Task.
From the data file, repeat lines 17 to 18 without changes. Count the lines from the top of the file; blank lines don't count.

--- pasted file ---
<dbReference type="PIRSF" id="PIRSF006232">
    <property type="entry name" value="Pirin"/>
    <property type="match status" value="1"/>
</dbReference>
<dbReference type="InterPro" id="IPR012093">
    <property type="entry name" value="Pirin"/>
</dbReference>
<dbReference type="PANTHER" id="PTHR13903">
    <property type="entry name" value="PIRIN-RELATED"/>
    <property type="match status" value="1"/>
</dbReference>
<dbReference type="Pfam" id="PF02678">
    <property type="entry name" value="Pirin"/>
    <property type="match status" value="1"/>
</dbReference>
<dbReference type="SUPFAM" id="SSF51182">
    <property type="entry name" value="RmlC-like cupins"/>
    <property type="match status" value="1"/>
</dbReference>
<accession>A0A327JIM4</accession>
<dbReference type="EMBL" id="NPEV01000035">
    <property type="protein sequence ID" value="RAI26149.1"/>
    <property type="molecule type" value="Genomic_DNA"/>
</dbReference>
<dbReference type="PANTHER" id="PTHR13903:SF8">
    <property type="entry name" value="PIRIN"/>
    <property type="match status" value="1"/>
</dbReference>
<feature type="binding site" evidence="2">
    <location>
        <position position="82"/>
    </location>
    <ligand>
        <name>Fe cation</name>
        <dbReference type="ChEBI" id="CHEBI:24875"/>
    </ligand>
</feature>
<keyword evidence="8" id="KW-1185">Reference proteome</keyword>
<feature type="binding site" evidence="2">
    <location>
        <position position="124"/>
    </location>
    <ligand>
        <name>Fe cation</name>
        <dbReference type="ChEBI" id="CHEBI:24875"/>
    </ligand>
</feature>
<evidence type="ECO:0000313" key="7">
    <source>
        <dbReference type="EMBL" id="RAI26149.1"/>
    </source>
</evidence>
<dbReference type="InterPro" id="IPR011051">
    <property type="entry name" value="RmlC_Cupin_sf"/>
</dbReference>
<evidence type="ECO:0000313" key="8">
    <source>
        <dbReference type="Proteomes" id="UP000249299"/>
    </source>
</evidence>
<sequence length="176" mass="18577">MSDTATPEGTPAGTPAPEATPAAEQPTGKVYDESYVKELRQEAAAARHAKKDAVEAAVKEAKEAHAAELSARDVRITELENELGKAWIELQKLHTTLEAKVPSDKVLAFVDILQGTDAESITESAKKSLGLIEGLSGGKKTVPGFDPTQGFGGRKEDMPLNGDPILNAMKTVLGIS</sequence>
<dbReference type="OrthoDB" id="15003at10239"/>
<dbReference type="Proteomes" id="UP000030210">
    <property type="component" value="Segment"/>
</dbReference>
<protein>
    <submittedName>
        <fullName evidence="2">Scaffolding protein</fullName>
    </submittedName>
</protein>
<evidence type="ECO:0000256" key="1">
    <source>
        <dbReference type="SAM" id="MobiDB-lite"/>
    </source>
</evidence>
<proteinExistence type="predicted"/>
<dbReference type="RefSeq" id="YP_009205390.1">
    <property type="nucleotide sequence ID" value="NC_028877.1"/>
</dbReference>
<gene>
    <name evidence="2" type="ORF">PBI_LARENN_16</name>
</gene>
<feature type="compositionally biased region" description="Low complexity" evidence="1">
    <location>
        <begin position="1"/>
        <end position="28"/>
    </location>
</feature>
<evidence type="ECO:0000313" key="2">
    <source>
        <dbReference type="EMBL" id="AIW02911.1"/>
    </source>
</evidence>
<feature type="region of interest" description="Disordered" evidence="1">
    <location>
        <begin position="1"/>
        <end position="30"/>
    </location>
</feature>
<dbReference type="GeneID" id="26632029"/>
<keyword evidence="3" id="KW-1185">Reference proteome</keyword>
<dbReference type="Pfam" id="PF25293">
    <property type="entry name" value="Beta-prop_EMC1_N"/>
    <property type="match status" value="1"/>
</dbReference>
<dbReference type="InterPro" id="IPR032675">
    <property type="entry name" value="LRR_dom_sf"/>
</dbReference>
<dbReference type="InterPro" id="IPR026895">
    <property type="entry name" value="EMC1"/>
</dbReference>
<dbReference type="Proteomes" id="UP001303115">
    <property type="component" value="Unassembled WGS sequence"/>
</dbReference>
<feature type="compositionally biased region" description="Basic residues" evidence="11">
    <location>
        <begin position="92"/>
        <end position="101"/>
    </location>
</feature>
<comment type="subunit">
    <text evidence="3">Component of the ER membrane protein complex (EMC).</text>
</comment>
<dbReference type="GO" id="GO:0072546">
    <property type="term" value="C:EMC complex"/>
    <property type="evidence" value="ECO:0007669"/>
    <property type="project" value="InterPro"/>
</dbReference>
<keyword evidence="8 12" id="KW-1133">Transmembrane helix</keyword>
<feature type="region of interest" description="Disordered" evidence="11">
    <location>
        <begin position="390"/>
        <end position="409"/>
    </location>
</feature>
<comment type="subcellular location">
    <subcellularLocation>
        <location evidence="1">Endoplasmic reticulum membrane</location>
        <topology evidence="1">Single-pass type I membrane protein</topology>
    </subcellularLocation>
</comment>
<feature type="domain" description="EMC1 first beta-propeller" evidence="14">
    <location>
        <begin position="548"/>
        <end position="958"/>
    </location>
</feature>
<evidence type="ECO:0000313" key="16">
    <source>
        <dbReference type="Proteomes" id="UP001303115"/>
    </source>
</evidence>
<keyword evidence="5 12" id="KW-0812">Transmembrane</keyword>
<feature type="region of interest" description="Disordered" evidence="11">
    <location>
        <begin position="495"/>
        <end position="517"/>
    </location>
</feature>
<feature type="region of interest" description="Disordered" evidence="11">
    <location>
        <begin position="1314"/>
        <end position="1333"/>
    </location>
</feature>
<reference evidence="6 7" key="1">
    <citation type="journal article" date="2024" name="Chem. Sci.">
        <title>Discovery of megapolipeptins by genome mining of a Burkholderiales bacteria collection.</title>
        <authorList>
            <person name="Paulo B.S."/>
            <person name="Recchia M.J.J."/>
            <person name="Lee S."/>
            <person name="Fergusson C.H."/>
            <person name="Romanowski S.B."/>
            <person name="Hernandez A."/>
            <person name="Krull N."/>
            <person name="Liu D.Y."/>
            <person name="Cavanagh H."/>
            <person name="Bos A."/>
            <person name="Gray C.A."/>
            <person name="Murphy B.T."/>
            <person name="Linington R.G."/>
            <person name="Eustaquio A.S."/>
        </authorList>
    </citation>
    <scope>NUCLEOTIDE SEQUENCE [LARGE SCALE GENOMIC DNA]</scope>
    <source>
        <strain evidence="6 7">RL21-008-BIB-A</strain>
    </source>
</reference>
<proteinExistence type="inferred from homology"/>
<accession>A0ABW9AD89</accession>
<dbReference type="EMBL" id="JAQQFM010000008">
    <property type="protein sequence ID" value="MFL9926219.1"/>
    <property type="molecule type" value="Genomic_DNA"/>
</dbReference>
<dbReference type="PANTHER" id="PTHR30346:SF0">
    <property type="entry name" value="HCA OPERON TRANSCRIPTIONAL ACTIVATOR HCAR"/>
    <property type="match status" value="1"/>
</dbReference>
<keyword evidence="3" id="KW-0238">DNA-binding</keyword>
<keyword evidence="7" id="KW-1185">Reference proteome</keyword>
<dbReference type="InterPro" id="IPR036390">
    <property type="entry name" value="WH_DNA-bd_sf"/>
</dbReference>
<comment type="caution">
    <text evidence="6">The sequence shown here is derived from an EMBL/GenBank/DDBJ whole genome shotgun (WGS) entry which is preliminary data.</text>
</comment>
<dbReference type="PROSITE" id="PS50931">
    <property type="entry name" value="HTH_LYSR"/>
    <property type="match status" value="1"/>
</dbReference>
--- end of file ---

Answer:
    <property type="entry name" value="RmlC-like cupins"/>
    <property type="match status" value="1"/>